Last edited by Mauzuru
Wednesday, February 5, 2020 | History

2 edition of The place-names of Sussex found in the catalog.

The place-names of Sussex

Allen Mawer

The place-names of Sussex

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Published by University Press in Cambridge .
Written in English


Edition Notes

Statementby A Mawer and F.M.Stenton with the assistance of J.E.B.Gover. Pt.2, the hopes of Lewes, Pevensey and Hastings.
SeriesEnglish Place-Name Society -- v.7
The Physical Object
Pagination613p. ;
Number of Pages613
ID Numbers
Open LibraryOL19864752M

Alfred the Great. Following the Jutish example the Saxons began invading Britain in earnest. History[ edit ] The origin of name of the village is uncertain, but the first element may derive from the Old English word mere meaning 'pool'; the second element is certainly feld meaning 'open land' A. Under Elizabeth Ireligious intolerance continued albeit on a lesser scale, with several people being executed for their Catholic beliefs.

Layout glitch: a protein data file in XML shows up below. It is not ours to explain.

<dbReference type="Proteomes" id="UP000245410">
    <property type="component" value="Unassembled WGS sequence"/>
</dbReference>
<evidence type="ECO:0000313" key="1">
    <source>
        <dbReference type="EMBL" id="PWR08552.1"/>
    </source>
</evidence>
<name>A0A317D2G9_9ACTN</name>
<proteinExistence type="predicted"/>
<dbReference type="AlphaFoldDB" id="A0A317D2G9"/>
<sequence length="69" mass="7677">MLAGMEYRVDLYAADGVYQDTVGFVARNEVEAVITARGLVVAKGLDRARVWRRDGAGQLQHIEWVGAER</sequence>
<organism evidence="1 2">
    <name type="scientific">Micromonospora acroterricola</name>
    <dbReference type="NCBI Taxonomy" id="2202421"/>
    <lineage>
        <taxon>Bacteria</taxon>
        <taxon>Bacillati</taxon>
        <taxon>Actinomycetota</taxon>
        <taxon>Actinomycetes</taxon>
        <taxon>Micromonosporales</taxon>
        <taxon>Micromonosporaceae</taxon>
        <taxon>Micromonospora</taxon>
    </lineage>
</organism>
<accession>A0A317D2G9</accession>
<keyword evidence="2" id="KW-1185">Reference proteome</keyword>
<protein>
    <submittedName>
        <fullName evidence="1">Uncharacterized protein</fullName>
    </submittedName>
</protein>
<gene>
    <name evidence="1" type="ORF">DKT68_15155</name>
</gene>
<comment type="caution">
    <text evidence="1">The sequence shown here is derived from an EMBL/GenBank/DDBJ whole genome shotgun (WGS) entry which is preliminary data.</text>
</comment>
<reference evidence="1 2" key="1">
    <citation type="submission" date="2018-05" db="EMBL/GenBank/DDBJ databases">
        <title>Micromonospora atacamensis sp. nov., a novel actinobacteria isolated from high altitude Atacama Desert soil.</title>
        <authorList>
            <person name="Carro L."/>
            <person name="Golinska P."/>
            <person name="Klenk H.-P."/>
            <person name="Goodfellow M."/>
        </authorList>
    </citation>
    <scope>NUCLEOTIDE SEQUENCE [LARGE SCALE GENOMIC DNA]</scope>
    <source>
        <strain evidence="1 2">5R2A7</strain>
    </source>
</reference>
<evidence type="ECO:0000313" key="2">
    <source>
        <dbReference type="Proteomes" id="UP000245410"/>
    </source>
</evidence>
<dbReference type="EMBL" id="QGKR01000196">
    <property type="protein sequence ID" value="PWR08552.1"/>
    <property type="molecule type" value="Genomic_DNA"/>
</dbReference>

The 16 people, in charge of the manors, were known as the Tenentes in capite in other words the chief tenants who held their land directly from the crown. These do not yet cover the whole of England, but can be supplemented by other works - for example, place-name dictionaries by Ekwall, Mills and Watts provide excellent treatment of individual parish and settlement names see also the Key to English Place-Names on the Institute for Name-Studies website. Many names in Sussex are Saxon names, the Saxons having invaded in AD, settled the lowlands of Sussex and named most of what we see today. The evidence for this is that Roger sometimes used Henry's words verbatim and sometimes paraphrased them. Governance[ edit ] In the town was granted a royal charter by King John and was governed by Pevensey Corporation.